New England artist William Matthew Prior painted this distinctive view of Mount Vernon, one of a group of at least thirteen, in the mid-nineteenth century. Now generally considered a folk artist, Prior structured the sale of his paintings based on their degree of finish. Best-known as a portraitist, he began producing landscapes following the advent of photography, and focused on three main themes: Mount Vernon, winter scenes, and night or moonlight scenes. Prior based his Mount Vernon views on a widely-published engraving after W.H. Brooke featuring the new tomb, old tomb and mansion. Each of the works in the Mount Vernon collection is different, showing the estate in different seasons as well as times of day. This unique scene of the estate on a winter evening incorporates all three of Prior’s specialties. Though based on the Brooke, the artist invented the snow and the two unusual foreground figures, who gesture animatedly toward Washington’s tomb.


Horizontal landscape view of Mount Vernon at evening in winter, with surfaces outlined in white as if covered in snow. The new tomb is shown in the left foreground, with the mansion, colonnade, and kitchen above on a hill in the left background. The mansion appears cream-colored, in contrast to its snowy roof, while the outbuildings are grey with snowy roofs. The “summer house” pavilion is in the center, with the old tomb below and just to the right of it. Two figures with walking sticks and red mittens are in the center foreground. The right figure is wearing a dark coat and trousers with a red cap or turban, and gestures toward the tomb; the left figure wears a brown coat and trousers and black hat, and leans forward. The tomb is a pale brick color with dotted black lines representing brickwork. A large vine-wrapped tree appears in the right foreground, with the Potomac River and Maryland shore behind it. The sky behind is pale blue with very pink tones, particularly at left, and white and cream clouds; the mountains are snow-covered with pink accents.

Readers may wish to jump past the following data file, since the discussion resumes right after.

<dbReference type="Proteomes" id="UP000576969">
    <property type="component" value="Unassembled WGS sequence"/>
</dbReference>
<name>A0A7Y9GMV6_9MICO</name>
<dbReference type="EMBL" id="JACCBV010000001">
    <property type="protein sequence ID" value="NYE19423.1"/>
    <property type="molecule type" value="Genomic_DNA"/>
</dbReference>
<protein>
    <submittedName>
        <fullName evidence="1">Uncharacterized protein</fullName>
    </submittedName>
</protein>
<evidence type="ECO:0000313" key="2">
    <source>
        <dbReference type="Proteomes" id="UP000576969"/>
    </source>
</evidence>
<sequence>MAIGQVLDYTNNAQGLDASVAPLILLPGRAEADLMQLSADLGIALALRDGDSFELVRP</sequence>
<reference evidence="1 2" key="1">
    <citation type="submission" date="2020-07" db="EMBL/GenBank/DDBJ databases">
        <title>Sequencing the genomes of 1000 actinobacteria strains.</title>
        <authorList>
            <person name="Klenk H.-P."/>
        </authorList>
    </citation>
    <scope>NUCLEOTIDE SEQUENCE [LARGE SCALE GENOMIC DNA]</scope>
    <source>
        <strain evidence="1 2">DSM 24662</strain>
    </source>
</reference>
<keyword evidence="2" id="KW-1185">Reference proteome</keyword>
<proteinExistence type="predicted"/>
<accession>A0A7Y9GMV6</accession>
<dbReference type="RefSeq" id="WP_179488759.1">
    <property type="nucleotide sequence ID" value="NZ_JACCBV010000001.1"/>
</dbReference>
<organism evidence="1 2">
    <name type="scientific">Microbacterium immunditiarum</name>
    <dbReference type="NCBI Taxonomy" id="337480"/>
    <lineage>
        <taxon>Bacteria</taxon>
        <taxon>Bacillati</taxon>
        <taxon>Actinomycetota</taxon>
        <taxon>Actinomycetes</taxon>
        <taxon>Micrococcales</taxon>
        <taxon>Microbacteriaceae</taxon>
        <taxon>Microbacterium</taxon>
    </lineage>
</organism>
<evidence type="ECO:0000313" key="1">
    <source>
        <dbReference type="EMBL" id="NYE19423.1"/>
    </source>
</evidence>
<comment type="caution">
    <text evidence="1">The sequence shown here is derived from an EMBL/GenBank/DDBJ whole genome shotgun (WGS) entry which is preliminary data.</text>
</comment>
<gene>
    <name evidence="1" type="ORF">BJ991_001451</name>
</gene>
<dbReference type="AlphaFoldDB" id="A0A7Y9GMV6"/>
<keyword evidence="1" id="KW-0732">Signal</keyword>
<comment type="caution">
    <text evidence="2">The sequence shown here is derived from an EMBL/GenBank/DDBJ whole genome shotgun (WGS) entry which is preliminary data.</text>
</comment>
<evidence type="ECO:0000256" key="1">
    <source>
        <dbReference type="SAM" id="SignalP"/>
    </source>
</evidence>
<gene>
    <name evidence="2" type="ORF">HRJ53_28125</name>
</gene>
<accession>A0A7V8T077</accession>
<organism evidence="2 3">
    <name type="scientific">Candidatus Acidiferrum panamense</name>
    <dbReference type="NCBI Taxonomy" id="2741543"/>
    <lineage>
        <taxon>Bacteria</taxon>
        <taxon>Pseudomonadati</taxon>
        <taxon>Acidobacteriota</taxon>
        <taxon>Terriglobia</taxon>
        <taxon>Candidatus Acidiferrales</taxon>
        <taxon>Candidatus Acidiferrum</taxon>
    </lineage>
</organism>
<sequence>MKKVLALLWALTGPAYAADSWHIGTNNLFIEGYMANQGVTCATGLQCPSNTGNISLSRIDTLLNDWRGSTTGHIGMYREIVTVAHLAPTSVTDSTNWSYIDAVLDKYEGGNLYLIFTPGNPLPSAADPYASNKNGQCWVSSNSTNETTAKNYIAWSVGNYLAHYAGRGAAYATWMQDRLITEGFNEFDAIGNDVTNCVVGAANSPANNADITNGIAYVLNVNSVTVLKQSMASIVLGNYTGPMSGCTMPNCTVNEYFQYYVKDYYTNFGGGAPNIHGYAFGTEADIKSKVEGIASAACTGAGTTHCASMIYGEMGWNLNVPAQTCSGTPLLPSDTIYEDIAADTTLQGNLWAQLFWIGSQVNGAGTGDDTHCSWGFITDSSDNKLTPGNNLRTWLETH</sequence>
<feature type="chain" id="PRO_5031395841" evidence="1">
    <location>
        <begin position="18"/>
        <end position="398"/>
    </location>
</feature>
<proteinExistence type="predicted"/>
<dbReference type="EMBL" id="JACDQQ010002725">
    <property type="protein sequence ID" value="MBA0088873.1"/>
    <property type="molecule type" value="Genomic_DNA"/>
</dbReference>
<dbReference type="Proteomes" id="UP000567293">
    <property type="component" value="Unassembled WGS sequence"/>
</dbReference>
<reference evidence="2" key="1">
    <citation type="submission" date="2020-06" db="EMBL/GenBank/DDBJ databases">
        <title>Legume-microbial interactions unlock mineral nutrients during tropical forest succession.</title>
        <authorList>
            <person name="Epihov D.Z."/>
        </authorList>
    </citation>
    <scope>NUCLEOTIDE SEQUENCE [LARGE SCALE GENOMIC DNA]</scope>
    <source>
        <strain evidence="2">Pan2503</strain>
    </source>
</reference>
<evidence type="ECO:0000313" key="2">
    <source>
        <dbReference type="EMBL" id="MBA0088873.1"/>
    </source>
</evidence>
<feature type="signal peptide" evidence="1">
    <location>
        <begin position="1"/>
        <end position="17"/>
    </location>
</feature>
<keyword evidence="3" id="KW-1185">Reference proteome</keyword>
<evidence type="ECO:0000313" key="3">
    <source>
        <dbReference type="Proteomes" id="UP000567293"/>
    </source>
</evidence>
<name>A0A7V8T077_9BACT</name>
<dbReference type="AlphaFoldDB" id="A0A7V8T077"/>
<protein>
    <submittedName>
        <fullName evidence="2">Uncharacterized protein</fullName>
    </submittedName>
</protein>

It is housed in a decorative gilt wood frame.






Oil on canvas; wood


Overall: 31 3/8 in. × 24 3/4 in. × 3 1/2 in. (79.69 cm × 62.87 cm × 8.89 cm)
Other: 18 3/4 in. × 25 3/8 in. (47.63 cm × 64.45 cm)

Credit Line

Purchased by the A. Alfred Taubman Acquisition Endowment Fund, 1998


On the reverse of the canvas, at middle right, stenciled in black paint: “PAINTING GARRET/ No. 36 Trenton St./ EAST BOSTON/ W. M. PRIOR.”
On bottom edge of stretcher bar, in pencil: “Mount Vernon.”

Object Number


Colors (Beta)

Mount Vernon's object research is ongoing and information about this object is subject to change. For information on image use and reproductions, click here.
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